This Pulitzer Prize-winning history pieces together new discoveries in archaeology, anthropology, geology, climatology, epidemiology, and nutritional science to create a picture of the Plains Indian people, who—despite their busy towns along the upper Missouri River being for centuries central to the North American universe—have been largely forgotten.
Relying on fragmentary documentary records, discoveries by archaeologists, imaginative detective work, evidence uncovered by anthropologists, geologists, climatologists and nutritional scientists, plus paintings and drawings by frontier artists George Catlin, Karl Bodmer and others, Fenn pieces together a rich and remarkably detailed history of this nearly forgotten tribe ... [a] wonderfully interesting book that should finally help the Mandans claim their rightful place in history.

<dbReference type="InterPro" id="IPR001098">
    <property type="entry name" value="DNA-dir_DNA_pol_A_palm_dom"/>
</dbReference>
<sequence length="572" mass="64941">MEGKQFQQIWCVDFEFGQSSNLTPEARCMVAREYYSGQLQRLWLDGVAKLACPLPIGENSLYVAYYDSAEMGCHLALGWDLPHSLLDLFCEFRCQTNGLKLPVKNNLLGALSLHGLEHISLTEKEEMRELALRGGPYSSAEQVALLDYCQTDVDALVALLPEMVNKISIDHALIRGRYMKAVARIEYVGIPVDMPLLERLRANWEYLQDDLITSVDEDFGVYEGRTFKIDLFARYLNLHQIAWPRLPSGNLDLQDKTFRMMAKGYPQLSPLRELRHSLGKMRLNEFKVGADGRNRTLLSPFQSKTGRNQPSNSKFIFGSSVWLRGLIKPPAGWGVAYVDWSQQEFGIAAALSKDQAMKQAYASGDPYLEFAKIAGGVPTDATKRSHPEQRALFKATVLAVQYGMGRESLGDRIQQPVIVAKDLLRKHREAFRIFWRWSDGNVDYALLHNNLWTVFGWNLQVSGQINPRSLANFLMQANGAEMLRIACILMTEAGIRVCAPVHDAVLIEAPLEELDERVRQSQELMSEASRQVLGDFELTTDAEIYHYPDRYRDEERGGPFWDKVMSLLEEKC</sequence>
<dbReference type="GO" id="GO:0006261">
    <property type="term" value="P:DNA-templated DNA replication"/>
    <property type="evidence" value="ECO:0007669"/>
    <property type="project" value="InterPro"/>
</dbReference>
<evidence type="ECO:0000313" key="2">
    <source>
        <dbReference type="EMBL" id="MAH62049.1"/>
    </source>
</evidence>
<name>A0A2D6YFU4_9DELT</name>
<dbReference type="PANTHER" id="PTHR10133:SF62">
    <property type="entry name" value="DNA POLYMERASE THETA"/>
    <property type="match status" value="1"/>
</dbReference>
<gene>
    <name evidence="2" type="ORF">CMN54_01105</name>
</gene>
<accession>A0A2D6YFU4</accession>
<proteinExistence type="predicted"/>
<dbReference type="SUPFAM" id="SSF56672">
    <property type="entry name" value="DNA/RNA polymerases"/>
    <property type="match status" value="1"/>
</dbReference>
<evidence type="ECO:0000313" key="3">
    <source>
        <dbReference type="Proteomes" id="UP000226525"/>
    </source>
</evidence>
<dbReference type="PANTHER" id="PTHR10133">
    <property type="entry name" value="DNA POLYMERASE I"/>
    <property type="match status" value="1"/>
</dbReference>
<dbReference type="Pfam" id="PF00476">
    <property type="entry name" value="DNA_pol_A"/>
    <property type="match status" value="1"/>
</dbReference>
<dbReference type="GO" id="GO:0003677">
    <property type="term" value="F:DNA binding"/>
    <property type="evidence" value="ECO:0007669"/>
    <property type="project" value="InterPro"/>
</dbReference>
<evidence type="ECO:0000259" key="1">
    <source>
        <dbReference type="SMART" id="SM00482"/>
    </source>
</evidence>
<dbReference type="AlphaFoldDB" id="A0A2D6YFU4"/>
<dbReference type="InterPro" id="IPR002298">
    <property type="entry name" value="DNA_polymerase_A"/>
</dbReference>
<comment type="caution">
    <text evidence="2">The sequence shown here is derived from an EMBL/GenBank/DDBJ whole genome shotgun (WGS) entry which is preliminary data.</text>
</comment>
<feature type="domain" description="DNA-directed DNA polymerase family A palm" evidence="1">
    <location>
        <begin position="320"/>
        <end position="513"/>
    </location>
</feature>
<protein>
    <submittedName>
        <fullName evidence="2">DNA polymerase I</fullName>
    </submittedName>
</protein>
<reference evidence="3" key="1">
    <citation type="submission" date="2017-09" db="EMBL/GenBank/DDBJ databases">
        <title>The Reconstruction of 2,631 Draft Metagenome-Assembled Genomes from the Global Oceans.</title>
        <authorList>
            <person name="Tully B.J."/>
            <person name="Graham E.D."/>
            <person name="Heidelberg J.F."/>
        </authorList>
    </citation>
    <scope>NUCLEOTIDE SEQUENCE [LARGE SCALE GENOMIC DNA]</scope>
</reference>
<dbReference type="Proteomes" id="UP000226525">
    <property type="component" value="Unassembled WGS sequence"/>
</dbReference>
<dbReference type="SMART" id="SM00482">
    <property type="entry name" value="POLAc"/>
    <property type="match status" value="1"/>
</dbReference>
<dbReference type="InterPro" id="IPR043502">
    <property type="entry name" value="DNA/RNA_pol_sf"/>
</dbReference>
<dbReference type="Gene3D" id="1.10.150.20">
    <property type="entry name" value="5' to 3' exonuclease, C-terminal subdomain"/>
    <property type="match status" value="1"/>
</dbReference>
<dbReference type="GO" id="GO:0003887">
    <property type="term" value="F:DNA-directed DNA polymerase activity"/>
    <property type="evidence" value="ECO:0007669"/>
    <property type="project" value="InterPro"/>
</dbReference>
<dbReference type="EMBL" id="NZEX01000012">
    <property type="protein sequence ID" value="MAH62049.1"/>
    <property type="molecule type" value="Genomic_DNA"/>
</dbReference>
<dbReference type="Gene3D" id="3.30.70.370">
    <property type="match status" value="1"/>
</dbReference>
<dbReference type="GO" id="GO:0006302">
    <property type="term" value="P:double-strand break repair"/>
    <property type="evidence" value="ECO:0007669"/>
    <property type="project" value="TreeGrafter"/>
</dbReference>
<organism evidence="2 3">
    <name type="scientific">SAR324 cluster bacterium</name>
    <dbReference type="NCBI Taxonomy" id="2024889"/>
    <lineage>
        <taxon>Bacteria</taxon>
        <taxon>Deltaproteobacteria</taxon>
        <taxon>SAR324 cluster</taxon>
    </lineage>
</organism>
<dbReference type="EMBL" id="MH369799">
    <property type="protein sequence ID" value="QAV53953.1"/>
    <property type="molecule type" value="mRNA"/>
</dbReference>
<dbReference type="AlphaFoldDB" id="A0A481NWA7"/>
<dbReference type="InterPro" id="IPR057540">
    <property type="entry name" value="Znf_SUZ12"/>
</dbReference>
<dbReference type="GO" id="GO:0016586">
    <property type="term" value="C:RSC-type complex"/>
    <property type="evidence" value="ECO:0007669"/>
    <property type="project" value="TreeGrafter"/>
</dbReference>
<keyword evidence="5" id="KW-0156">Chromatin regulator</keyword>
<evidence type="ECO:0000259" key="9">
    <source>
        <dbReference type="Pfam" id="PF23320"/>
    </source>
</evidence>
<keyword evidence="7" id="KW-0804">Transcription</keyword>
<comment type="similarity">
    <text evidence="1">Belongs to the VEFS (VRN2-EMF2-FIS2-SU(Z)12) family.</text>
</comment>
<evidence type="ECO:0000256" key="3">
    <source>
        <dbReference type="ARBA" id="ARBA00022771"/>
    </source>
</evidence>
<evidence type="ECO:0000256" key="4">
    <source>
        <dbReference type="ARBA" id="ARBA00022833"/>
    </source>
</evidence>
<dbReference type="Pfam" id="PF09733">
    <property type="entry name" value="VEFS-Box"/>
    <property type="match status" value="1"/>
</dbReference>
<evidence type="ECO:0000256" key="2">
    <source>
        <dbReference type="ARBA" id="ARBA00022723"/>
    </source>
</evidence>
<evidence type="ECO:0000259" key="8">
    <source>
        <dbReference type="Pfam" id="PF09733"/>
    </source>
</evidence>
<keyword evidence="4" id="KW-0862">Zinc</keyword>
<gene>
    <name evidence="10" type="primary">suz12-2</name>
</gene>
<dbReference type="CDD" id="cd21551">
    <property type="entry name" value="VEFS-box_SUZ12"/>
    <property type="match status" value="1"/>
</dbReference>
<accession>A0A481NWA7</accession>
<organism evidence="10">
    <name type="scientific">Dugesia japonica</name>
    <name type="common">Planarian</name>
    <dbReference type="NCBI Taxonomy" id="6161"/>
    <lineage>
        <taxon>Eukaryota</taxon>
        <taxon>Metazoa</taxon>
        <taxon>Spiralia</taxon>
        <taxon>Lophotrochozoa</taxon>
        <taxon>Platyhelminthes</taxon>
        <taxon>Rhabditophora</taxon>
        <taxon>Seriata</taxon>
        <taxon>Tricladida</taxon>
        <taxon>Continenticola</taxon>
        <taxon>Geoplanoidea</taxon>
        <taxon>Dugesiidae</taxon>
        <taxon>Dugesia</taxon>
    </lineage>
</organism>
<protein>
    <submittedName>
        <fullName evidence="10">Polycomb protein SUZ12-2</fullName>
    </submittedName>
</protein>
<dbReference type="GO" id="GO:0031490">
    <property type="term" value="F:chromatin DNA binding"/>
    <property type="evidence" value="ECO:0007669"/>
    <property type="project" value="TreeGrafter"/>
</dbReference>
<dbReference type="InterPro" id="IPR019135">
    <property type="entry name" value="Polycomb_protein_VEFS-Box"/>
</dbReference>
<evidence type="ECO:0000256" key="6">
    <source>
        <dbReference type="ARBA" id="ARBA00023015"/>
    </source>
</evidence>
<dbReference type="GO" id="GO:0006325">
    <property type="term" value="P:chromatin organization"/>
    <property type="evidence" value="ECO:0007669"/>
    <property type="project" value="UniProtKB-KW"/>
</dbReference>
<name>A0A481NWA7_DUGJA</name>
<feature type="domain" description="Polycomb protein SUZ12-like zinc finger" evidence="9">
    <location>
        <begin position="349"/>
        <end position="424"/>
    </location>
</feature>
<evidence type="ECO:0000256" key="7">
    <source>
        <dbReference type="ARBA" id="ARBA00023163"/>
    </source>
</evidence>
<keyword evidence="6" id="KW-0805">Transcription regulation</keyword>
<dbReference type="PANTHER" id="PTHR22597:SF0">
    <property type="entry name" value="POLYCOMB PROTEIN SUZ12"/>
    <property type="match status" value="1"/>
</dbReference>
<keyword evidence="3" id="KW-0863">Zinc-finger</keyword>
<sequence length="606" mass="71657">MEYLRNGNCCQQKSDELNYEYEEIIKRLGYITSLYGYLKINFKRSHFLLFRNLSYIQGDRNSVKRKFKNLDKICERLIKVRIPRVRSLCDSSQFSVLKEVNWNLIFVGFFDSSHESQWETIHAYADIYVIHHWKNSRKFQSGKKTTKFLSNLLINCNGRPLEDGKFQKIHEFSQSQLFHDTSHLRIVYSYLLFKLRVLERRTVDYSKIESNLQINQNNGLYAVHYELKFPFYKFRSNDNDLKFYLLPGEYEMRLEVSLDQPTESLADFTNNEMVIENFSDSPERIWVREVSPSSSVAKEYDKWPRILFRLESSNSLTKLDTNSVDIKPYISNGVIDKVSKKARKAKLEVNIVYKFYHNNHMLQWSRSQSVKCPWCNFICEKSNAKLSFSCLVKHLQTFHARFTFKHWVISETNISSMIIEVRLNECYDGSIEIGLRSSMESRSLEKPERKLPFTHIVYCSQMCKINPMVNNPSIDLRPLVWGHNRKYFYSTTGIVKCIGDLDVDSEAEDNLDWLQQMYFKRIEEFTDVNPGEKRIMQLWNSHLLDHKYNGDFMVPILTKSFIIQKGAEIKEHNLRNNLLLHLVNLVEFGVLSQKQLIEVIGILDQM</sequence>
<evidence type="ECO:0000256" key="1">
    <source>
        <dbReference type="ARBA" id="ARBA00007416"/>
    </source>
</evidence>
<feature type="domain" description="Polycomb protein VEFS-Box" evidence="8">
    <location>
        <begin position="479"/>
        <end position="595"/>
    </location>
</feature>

It is a book of fragments ... Somehow the fragments cohere into a more compelling portrait than a more linear brush, and a less personally visible artist, could have painted ... Ms. Fenn's mosaic brilliantly overcomes the shortcomings of her written and archaeological sources. Yet these also limit her ability to penetrate Mandan motives and beliefs, and when she moves beyond ecological matters, Encounters at the Heart of the World can be less satisfying ... Ms. Fenn simply seems far more at home discussing droughts, maize, horses, rodents and microbes than things less easily touched and handled ... Readers who follow her toward, but never quite into, the heart of the Mandans' world will be richer for the journey.
Fenn vividly illustrates how the Mandan managed to thrive until the end of the 18th century and then explains how disease, rats, and American westward expansion led them to near total societal and population collapse over approximately 50 years ... This is the finest study on the Mandan available and is a must-read for those interested in Native American studies or American history.